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From Microsoft: C# and CLI under the Community Promise

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First the big news: Microsoft will be applying the Community Promise patent licensing to both C# and the CLI.

The announcement was done by Peter Galli at Microsoft over at Port25 and it states:

I have some good news to announce: Microsoft will be applying the Community Promise to the ECMA 334 and ECMA 335 specs.

ECMA 334 specifies the form and establishes the interpretation of programs written in the C# programming language, while the ECMA 335 standard defines the Common Language Infrastructure (CLI) in which applications written in multiple high-level languages can be executed in different system environments without the need to rewrite those applications to take into consideration the unique characteristics of those environments.

"The Community Promise is an excellent vehicle and, in this situation, ensures the best balance of interoperability and flexibility for developers," Scott Guthrie, the Corporate Vice President for the .Net Developer Platform, told me July 6.
It is important to note that, under the Community Promise, anyone can freely implement these specifications with their technology, code, and solutions.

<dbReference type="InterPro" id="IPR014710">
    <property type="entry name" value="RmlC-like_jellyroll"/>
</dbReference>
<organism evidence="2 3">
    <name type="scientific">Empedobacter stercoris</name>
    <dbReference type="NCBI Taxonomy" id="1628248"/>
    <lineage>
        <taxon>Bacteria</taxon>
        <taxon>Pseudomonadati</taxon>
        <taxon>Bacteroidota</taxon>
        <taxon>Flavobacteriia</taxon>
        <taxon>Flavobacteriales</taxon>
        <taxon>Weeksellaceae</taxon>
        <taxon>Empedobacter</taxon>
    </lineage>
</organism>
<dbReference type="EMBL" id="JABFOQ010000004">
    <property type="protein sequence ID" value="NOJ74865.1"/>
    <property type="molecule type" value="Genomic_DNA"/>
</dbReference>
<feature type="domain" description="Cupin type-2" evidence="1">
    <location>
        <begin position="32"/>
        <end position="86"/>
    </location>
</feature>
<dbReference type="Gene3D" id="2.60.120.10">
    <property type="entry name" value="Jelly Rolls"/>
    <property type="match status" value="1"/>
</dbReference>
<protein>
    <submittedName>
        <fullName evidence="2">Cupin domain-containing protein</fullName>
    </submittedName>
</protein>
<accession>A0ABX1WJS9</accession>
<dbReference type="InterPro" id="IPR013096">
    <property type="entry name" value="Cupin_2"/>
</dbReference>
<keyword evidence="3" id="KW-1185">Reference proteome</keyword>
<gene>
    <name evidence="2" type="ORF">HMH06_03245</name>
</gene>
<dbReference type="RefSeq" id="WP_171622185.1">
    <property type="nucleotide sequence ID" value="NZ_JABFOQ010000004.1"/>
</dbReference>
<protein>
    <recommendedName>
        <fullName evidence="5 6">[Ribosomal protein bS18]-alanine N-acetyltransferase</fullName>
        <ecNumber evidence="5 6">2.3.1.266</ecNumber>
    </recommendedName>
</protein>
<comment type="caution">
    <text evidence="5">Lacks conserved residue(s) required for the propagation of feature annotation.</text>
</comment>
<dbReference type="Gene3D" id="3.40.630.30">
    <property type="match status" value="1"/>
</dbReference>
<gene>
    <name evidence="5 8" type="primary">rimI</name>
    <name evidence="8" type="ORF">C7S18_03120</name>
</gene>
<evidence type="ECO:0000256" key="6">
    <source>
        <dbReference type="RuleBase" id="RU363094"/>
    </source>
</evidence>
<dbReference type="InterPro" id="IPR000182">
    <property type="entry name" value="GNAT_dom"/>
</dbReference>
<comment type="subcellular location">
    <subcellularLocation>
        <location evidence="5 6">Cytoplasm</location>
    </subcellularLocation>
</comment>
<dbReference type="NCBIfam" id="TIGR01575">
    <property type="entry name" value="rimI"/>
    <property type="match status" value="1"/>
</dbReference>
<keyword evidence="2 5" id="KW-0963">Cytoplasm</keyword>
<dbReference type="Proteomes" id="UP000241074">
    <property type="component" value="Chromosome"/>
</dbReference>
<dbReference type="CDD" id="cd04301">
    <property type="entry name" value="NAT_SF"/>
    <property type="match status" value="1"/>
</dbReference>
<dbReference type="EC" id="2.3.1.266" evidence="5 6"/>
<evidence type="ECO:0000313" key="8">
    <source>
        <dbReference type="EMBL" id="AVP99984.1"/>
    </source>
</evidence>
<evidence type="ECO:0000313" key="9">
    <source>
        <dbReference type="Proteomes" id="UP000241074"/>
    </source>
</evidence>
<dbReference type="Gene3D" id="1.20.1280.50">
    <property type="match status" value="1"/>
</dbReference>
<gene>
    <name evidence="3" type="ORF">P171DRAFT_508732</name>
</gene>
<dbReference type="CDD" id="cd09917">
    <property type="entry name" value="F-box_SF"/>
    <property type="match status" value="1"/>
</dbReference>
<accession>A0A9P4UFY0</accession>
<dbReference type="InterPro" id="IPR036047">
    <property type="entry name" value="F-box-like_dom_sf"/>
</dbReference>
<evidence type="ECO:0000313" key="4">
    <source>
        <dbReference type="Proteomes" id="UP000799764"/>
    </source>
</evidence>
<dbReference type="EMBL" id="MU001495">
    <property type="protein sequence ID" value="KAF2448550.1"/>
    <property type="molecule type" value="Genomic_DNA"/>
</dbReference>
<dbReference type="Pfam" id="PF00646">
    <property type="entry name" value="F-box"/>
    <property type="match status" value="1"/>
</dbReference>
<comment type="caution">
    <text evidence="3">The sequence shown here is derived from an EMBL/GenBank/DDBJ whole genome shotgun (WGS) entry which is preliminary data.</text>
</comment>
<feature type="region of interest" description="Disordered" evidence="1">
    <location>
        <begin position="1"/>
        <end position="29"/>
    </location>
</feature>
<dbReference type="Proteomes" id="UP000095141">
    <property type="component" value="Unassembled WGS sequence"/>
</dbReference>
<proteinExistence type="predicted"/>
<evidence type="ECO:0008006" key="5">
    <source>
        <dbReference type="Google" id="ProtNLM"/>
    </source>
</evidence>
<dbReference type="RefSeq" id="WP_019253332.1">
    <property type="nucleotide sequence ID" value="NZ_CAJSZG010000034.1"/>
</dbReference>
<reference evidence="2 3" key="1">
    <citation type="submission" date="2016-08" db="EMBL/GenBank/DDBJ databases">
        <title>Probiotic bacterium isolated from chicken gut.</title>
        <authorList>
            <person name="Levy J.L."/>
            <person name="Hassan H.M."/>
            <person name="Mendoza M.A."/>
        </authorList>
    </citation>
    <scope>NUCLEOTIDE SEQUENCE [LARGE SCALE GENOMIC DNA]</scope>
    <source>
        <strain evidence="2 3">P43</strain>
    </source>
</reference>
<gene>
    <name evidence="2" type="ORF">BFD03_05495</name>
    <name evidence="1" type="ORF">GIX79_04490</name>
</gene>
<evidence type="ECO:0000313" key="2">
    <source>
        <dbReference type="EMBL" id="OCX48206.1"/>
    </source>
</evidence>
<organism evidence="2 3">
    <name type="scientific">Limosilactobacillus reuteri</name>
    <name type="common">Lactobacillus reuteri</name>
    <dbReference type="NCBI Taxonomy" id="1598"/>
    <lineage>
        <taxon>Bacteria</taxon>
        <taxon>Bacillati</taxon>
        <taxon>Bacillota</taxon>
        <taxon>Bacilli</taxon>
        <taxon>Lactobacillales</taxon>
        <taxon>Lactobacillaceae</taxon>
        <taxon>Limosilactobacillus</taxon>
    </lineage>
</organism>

You do not need to sign a license agreement, or otherwise communicate to Microsoft how you will implement the specifications.

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Also: Microsoft has something called a community promise?

Promises, promises Microsoft made an interesting announcement, they are promising not to sue people for using Mono. Jolly good of them really, it is nice not being sued.

Lets just assume for the moment that this promise means what they say it means (forgetting about the partial implementations exclusion and the fact that the promise needed to be made in the first place) and it makes Mono totally safe to use now, even in countries with broken patent laws. I still won’t be using Mono.

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